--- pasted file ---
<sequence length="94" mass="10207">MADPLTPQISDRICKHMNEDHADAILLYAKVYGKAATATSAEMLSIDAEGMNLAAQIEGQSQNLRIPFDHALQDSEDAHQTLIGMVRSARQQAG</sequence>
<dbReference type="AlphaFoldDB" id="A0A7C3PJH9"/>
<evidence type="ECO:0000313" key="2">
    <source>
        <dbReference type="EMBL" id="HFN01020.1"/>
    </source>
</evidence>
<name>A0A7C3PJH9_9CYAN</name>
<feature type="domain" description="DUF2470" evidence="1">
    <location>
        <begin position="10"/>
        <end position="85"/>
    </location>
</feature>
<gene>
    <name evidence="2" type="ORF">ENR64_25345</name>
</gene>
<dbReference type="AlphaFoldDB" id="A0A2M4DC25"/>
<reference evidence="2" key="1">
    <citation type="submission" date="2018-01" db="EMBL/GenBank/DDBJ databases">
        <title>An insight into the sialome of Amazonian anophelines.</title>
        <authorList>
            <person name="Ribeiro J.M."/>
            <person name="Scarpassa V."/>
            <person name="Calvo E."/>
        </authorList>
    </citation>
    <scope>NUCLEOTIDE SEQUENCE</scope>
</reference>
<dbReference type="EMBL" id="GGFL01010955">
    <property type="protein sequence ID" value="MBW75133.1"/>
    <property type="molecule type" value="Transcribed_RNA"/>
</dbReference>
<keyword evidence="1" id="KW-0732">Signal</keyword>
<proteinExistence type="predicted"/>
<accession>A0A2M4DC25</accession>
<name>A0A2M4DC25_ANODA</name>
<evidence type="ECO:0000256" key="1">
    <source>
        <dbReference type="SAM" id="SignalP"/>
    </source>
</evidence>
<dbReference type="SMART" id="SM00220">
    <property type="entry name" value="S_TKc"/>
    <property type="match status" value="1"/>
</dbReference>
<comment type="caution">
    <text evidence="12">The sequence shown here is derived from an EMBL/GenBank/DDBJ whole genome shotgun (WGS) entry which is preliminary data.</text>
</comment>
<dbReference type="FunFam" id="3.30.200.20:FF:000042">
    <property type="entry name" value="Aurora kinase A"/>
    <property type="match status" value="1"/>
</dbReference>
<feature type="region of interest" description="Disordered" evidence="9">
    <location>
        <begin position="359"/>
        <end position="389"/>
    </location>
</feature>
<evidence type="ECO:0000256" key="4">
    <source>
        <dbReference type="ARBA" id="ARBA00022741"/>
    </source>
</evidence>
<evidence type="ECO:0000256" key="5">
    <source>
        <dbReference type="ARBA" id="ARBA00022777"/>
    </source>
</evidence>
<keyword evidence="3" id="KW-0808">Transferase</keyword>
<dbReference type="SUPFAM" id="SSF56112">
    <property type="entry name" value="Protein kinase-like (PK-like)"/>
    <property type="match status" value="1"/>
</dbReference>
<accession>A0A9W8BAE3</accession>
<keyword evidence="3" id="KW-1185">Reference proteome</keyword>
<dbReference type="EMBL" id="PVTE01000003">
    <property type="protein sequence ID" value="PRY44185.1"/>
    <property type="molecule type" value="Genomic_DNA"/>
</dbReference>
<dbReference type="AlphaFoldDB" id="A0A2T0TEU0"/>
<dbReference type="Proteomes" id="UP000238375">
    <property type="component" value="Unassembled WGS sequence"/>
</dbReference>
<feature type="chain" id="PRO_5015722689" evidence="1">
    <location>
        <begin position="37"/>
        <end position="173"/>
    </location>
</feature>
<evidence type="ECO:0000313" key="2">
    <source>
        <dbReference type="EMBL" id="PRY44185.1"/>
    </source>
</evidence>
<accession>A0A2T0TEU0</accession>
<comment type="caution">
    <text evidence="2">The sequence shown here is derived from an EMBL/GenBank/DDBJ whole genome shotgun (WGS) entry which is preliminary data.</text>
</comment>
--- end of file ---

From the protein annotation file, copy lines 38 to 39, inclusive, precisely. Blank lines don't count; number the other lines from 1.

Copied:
<evidence type="ECO:0000256" key="1">
    <source>